With seating for seven, top-notch crash-test ratings and an enviable 10-year/100,000-mile powertrain warranty, the 2019 Mitsubishi Outlander is ideal for families on a tight budget. One of the few compact SUVs available with a 3rd-row seat, the Outlander may be ordered with front- or all-wheel drive. The plug-in hybrid model continues in 2019, the only SUV in its class to offer such an electrified powertrain. Prices start just over $25,500 for a front-wheel-drive base ES model with a 166-horsepower 4-cylinder engine, and they rise to just over $34,000 for a V6-powered GT. Mitsubishi’s compact SUV competes with the Honda CR-V, Nissan Rogue, Dodge Journey, Kia Sorento and Toyota RAV4. (The Outlander Sport, Mitsubishi’s smaller crossover SUV, is reviewed separately.)
The Nissan Kicks is entering its second model year in relatively unchanged fashion. This affordable subcompact-crossover SUV, a replacement of sorts for the discontinued Juke, is designed to meet the needs of singles or couples who are looking for expressive styling, abundant technology and advanced safety features. To that end, the 2019 Nissan Kicks is fitted with standard automatic emergency braking, and advanced available features such as rear cross-traffic alert and a 360-degree around-view camera. Perhaps most attractive, the Kicks S starts below $19,000. Unfortunately, all-wheel drive is not available. Nevertheless, the Kicks is a smart choice for youthful drivers or others on a budget, and it returns an impressive 36 mpg on the highway. Rivals include the Honda HR-V, Toyota C-HR and Mazda CX-3.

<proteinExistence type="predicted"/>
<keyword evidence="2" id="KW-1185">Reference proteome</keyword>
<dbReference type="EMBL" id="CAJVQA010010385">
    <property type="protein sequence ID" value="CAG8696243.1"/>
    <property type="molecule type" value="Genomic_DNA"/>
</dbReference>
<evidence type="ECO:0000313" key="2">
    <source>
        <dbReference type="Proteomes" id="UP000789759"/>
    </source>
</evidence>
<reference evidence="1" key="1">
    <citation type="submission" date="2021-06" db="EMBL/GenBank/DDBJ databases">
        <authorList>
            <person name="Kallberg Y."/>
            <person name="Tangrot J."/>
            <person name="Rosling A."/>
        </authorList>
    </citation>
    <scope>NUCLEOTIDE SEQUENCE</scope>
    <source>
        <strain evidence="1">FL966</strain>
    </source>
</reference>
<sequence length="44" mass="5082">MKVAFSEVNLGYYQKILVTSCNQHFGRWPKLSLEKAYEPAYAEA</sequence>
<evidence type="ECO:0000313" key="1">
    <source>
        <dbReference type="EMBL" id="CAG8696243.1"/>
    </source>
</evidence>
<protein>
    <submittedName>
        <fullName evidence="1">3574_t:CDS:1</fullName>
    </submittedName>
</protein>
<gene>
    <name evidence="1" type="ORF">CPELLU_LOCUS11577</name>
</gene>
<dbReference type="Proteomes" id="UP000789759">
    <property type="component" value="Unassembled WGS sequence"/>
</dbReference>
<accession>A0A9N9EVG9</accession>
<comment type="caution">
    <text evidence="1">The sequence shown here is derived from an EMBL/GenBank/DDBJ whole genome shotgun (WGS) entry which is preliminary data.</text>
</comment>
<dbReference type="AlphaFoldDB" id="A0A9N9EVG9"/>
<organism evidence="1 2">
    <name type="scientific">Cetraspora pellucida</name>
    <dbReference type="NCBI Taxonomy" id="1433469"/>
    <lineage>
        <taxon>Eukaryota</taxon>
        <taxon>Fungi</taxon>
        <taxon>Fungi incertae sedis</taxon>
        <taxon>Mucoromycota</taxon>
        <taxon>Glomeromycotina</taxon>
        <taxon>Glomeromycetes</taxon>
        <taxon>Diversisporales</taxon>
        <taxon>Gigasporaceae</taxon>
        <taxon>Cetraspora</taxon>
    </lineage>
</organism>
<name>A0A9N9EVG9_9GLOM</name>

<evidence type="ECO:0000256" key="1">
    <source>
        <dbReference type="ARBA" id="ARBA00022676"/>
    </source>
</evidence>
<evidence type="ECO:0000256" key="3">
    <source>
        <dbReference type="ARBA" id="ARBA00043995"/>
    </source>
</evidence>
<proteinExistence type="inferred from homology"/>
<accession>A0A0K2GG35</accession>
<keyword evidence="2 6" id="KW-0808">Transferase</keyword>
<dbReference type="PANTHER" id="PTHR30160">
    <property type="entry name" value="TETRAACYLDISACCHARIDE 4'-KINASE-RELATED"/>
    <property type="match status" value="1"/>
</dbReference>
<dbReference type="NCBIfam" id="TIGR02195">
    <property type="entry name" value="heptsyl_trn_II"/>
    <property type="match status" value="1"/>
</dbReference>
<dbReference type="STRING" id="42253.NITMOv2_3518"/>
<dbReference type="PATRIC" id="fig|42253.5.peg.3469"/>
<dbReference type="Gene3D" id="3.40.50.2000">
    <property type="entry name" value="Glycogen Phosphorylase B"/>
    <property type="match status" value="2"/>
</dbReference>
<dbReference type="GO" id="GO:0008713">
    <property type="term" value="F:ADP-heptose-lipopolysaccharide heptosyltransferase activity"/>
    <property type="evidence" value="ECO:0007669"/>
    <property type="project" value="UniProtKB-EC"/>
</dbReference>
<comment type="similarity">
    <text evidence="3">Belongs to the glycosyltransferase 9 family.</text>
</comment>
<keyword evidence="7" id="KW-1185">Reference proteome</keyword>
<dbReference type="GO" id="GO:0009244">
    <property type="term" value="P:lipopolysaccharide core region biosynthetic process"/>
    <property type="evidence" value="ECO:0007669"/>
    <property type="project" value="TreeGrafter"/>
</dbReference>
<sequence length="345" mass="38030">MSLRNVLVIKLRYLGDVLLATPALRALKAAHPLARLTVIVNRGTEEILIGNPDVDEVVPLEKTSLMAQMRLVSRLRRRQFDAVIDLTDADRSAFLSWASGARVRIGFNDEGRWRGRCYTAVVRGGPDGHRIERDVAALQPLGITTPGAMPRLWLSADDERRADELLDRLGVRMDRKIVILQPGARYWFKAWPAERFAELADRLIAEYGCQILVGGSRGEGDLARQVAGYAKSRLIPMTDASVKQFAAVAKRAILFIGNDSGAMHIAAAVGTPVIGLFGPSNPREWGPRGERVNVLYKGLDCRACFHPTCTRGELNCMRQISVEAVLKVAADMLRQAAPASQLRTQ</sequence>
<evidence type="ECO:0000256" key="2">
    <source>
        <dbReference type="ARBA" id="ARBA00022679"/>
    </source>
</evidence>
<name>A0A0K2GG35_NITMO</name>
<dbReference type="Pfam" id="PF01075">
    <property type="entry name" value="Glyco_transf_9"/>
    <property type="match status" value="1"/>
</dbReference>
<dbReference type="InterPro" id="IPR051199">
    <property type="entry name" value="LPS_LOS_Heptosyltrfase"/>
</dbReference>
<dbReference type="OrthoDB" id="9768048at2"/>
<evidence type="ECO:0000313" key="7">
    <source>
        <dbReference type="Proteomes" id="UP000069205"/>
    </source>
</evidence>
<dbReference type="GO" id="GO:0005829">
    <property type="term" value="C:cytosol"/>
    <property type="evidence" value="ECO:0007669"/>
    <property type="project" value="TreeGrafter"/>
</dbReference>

Packing a V8 engine as standard is unusual for a half-ton pickup truck these days, but the 2019 Tundra in its basic form comes with a 4.6-liter unit developing 310 horsepower. Or there’s a 381-horsepower 5.7-liter version bringing the Tundra’s maximum towing ability up to an impressive 10,200 pounds. That’s probably sufficient for the majority of buyers, but the new Silverado can handle 12,200 pounds. The all-wheel-drive TRD Pro can also tackle challenging off-road conditions such as steep hills, fast-moving creeks and generally rough terrain, despite the unavailability of a mechanical locking rear differential. Yet the Tundra can also be quiet and pleasant on the tarmac, although versions with the 5.7 V8 have stiffer springs than those with the 4.6 because of that higher tow rating.
VW’s 2019 Tiguan’s excellent steering and pedal response -- expected attributes of any VW -- contribute to an overall driving feel that’s among the best in the segment. Highway ride is firmer than that of some other small SUVs, but excellent seats, a quiet cabin and superior steering feel qualify the new Tiguan as an excellent long-haul companion. While the Tiguan’s turbocharged engine generates impressive horsepower and torque, a base Tiguan is a whopping 450 pounds heavier than a base Honda CR-V. City scooting and highway cruising are barely impacted, but the added mass is evident in highway merging and passing situations. Although the Tiguan is a bit longer than most compact SUVs, good outward visibility and a decent turning diameter combine to make it a breeze in parking lots. The Tiguan also offers a host of available technologies that make parking maneuvers even easier. Rear Traffic Alert with Braking will warn you of cars coming down the aisle you’re backing into, and can automatically stop the car if necessary. The Overhead View Camera provides a bird’s-eye view of the vehicle and its surroundings, an increasingly common feature that remains among our favorites. Park Distance Control with Maneuver Braking incorporates front and rear parking sensors that warn you of close objects and can even stop the car if you’re about to back into something.